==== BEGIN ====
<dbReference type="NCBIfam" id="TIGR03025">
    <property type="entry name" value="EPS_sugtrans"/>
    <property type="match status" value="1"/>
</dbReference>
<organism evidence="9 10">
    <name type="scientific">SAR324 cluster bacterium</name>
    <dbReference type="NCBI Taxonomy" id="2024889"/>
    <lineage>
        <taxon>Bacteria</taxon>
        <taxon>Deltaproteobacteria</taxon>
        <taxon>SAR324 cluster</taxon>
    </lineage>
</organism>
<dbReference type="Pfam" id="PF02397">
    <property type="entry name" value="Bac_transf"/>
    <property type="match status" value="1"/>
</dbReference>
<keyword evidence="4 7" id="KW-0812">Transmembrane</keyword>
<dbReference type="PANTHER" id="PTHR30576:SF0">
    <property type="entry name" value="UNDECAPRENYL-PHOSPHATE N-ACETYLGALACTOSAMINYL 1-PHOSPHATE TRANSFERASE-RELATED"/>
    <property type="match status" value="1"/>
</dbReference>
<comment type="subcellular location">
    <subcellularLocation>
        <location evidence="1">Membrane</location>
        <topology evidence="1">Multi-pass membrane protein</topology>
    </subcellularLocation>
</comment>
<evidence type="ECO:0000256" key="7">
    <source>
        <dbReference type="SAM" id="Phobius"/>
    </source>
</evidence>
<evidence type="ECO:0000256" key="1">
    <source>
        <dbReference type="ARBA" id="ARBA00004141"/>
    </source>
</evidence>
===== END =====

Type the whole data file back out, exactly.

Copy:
<dbReference type="NCBIfam" id="TIGR03025">
    <property type="entry name" value="EPS_sugtrans"/>
    <property type="match status" value="1"/>
</dbReference>
<organism evidence="9 10">
    <name type="scientific">SAR324 cluster bacterium</name>
    <dbReference type="NCBI Taxonomy" id="2024889"/>
    <lineage>
        <taxon>Bacteria</taxon>
        <taxon>Deltaproteobacteria</taxon>
        <taxon>SAR324 cluster</taxon>
    </lineage>
</organism>
<dbReference type="Pfam" id="PF02397">
    <property type="entry name" value="Bac_transf"/>
    <property type="match status" value="1"/>
</dbReference>
<keyword evidence="4 7" id="KW-0812">Transmembrane</keyword>
<dbReference type="PANTHER" id="PTHR30576:SF0">
    <property type="entry name" value="UNDECAPRENYL-PHOSPHATE N-ACETYLGALACTOSAMINYL 1-PHOSPHATE TRANSFERASE-RELATED"/>
    <property type="match status" value="1"/>
</dbReference>
<comment type="subcellular location">
    <subcellularLocation>
        <location evidence="1">Membrane</location>
        <topology evidence="1">Multi-pass membrane protein</topology>
    </subcellularLocation>
</comment>
<evidence type="ECO:0000256" key="7">
    <source>
        <dbReference type="SAM" id="Phobius"/>
    </source>
</evidence>
<evidence type="ECO:0000256" key="1">
    <source>
        <dbReference type="ARBA" id="ARBA00004141"/>
    </source>
</evidence>